Trans activist Jennicet Gutiérrez was removed from an event at the White House in June. Credit: Chip Somodevilla/Getty

When undocumented transgender activist Jennicet Gutiérrez raised her voice at an LGBTQ reception at the White House in June, expressing frustration over treatment of transgender people in detention centers, she expected at least some people in the room of fellow advocates to raise their voices in support. Instead, her continued shouting was drowned out by boos and people chanting the president’s name, and she was escorted from the audience.

“To see my community react the way they did as I demanded President Obama hear my urgent message was heartbreaking,” Gutiérrez says. “I think they forgot how our movement got started.”

Gutiérrez hasn’t been the only one trying to shed light on disparities within the LGBTQ community. At this year’s Chicago Pride Parade, a group of protestors wearing “Black Out Pride” T-shirts brought the proceedings to a halt as they demanded attention be paid to the police brutality facing black people both within and outside the LGBTQ community. Eight were arrested for their involvement, which drew a mixed reaction from the parade crowd.

For many in the LGBTQ community, the Supreme Court’s landmark ruling that legalized gay marriage nationwide represented a culminating moment for the gay rights movement. The timing of the court’s decision, just days before cities around the world would hold parades celebrating the anniversary of the Stonewall Riots that began the modern gay rights movement in 1969, ensured that celebrations like the one in Chicago would be joyous affairs.

But, as these protests demonstrate, the benefits associated with the gay rights movement’s increased visibility have been unevenly dispersed, leaving people of color, transgender people, and undocumented people like Gutiérrez feeling like they still aren’t being seen.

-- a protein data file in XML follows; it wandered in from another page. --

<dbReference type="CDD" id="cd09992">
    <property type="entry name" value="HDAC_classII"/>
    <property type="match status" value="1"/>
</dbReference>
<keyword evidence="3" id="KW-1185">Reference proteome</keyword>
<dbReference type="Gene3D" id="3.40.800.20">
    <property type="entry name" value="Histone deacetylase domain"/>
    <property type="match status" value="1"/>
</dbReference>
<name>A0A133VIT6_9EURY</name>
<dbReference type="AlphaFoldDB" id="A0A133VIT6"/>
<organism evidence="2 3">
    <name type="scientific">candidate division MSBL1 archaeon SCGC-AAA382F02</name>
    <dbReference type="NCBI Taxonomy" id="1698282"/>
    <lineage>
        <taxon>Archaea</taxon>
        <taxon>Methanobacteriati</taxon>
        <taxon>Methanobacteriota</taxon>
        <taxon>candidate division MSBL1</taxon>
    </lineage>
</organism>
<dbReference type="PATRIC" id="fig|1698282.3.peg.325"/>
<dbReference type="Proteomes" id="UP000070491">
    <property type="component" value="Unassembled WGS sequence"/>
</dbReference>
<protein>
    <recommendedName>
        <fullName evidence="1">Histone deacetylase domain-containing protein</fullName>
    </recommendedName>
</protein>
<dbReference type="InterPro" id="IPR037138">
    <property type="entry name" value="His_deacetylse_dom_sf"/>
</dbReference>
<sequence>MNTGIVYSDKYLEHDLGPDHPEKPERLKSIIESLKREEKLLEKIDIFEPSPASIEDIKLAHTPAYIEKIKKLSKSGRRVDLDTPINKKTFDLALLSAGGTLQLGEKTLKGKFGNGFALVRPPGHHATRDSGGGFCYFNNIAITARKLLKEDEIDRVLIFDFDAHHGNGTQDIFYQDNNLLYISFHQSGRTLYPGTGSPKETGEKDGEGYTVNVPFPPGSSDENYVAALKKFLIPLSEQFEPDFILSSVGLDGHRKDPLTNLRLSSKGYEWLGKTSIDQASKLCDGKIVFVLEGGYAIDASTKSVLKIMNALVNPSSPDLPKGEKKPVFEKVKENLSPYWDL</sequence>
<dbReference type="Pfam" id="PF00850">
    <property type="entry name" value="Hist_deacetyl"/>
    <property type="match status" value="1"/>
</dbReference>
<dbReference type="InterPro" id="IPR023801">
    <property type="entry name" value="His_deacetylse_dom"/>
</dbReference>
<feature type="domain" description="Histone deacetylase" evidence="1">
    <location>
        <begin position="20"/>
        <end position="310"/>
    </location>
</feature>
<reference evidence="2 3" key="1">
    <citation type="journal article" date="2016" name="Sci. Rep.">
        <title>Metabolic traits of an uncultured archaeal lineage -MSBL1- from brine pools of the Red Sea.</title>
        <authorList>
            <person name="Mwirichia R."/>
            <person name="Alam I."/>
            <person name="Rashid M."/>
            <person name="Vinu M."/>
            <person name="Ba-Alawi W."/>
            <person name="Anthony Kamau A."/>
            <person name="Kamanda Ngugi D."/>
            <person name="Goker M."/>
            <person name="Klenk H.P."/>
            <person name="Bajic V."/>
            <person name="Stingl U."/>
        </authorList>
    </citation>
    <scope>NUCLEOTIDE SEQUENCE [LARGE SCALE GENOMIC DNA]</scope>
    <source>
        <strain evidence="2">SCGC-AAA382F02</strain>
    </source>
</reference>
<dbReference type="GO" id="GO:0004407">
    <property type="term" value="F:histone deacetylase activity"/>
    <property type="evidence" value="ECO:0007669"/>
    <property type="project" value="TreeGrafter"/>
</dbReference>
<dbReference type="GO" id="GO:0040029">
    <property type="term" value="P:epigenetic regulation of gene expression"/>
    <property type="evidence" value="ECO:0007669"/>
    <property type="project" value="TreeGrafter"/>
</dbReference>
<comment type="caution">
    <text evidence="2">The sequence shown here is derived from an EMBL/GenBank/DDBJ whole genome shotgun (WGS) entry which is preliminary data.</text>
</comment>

“Pride should be about those who are still marginalized within our own communities,” says Gutiérrez.

As movements like Black Lives Matter have drawn attention to institutionalized racism in America, discussions about fair and equal representation of marginalized groups have recently resumed. While the gay community would seem a natural setting for debates about privilege and oppression, many LGBTQ people have been critical of the voices shaping the mainstream dialogue about queer rights.

“The self-identity of the movement has assumed an element of whiteness and maleness,” said Urvashi Vaid, a prominent LGBTQ lawyer and author. “It’s not like every gay organization is saying they only represent gay white men, but by virtue of the issues we’re taking up and championing, it’s clear that we’re not representing the full community.”

To Vaid, marriage represented a complicated issue within the LGBTQ community. While the decision to embrace the familiar institution was instrumental in normalizing the concept of homosexuality to straight people, it has also alienated many in the community with different concerns.

“It’s not necessarily what parts of our community want, because it requires submission into a form of hetero-patriarchal relationship that many of us are critical of,” Vaid said. “But marriage made us comprehensible to straight people and allowed them to champion us.”

Despite enjoying the right to marry, gay, lesbian, and transgender people continue to face discrimination in other areas. According to the ACLU, 28 states currently have no laws protecting against sexual or gender identity, leaving millions vulnerable to sudden unemployment. According to the Williams Institute at UCLA, transgender people are twice as likely to be unemployed, and nearly one in five have experienced homelessness in their lives.

For Los Angeles-based trans activist Bea Fonseca, issues like employment discrimination and youth homelessness in the LGBTQ community are most pressing, yet have been largely ignored by mainstream gay rights groups.

“You can’t get married if you can’t live,” Fonseca says. “You can’t get married if you’re murdered, and you can’t get married if you’re living on the street.”

As the struggle for gay rights moves beyond the marriage debate, focusing on the intersectional issues of race, class, legal status, and gender identity is the goal of many activists. While the largely positive reaction to marriage equality suggests that awareness of LGBTQ issues has grown in the U.S., the LGBTQ community’s mixed reactions to protests like the ones at Chicago’s Pride Parade have given activists motivation to continue their work.

“I am thankful that the Supreme Court made the right decision for our mainstream LGBTQ community,” says Gutiérrez. “We have to take this victory, but also look at other segments of the community and understand their main issues and concerns.”